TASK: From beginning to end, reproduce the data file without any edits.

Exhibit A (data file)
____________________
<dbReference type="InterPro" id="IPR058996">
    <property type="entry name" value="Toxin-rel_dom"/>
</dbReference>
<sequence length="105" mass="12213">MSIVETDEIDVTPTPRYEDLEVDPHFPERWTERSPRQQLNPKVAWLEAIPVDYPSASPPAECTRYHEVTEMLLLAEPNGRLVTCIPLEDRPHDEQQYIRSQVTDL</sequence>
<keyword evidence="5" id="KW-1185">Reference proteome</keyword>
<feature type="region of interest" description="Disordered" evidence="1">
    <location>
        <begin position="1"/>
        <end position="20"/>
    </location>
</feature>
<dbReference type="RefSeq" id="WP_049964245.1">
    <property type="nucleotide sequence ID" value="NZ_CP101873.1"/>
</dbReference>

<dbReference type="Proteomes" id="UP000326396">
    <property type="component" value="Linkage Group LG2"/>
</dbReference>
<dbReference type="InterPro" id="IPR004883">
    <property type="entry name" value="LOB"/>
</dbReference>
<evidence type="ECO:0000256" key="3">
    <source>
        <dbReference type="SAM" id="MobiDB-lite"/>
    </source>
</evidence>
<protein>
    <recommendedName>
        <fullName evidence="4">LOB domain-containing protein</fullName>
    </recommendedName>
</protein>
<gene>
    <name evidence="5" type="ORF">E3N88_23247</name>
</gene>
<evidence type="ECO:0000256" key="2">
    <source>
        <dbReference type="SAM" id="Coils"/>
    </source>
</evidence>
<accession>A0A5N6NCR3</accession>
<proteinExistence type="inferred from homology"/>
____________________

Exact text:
<dbReference type="InterPro" id="IPR058996">
    <property type="entry name" value="Toxin-rel_dom"/>
</dbReference>
<sequence length="105" mass="12213">MSIVETDEIDVTPTPRYEDLEVDPHFPERWTERSPRQQLNPKVAWLEAIPVDYPSASPPAECTRYHEVTEMLLLAEPNGRLVTCIPLEDRPHDEQQYIRSQVTDL</sequence>
<keyword evidence="5" id="KW-1185">Reference proteome</keyword>
<feature type="region of interest" description="Disordered" evidence="1">
    <location>
        <begin position="1"/>
        <end position="20"/>
    </location>
</feature>
<dbReference type="RefSeq" id="WP_049964245.1">
    <property type="nucleotide sequence ID" value="NZ_CP101873.1"/>
</dbReference>

<dbReference type="Proteomes" id="UP000326396">
    <property type="component" value="Linkage Group LG2"/>
</dbReference>
<dbReference type="InterPro" id="IPR004883">
    <property type="entry name" value="LOB"/>
</dbReference>
<evidence type="ECO:0000256" key="3">
    <source>
        <dbReference type="SAM" id="MobiDB-lite"/>
    </source>
</evidence>
<protein>
    <recommendedName>
        <fullName evidence="4">LOB domain-containing protein</fullName>
    </recommendedName>
</protein>
<gene>
    <name evidence="5" type="ORF">E3N88_23247</name>
</gene>
<evidence type="ECO:0000256" key="2">
    <source>
        <dbReference type="SAM" id="Coils"/>
    </source>
</evidence>
<accession>A0A5N6NCR3</accession>
<proteinExistence type="inferred from homology"/>